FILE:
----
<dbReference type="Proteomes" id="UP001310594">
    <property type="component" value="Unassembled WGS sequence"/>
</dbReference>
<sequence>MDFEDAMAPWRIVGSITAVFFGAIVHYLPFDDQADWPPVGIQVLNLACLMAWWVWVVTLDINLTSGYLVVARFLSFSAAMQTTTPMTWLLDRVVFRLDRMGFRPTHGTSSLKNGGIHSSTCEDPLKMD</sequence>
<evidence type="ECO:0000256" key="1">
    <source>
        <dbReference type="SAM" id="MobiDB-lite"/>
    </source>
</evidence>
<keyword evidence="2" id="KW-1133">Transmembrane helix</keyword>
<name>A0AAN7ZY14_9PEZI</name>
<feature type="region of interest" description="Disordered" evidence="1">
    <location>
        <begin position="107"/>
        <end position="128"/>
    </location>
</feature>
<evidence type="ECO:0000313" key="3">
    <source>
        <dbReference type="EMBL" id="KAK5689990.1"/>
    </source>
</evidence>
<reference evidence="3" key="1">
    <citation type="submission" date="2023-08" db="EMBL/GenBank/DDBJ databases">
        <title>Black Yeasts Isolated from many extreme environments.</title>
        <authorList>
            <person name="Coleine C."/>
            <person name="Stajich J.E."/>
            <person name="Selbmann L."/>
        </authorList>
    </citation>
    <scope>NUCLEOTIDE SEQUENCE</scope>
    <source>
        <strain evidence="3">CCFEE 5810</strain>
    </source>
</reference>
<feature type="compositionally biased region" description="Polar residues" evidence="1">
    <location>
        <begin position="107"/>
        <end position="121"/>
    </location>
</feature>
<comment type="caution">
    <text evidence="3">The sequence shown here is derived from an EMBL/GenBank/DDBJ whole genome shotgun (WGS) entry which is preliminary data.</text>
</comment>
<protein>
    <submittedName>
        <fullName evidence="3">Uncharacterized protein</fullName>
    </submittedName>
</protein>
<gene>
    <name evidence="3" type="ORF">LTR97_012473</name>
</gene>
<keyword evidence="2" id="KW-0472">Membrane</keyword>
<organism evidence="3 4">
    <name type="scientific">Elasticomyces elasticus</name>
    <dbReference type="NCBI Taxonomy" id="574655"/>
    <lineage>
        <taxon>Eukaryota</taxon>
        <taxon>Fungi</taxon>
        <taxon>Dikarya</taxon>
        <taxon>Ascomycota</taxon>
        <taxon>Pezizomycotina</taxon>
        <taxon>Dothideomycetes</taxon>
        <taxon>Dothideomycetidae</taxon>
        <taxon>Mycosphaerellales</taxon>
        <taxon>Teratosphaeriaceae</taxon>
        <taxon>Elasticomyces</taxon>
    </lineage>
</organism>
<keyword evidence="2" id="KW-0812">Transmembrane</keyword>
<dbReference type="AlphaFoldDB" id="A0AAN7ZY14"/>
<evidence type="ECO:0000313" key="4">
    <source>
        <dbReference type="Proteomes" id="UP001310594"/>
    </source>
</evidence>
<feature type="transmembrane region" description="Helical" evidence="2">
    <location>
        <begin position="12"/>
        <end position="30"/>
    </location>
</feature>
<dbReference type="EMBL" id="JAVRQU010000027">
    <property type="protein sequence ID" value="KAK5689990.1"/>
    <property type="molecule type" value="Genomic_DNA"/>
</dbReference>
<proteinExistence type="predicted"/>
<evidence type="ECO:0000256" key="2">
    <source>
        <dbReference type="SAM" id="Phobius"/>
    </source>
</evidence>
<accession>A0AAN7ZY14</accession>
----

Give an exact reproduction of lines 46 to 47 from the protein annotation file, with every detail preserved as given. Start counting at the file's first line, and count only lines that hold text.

<protein>
    <submittedName>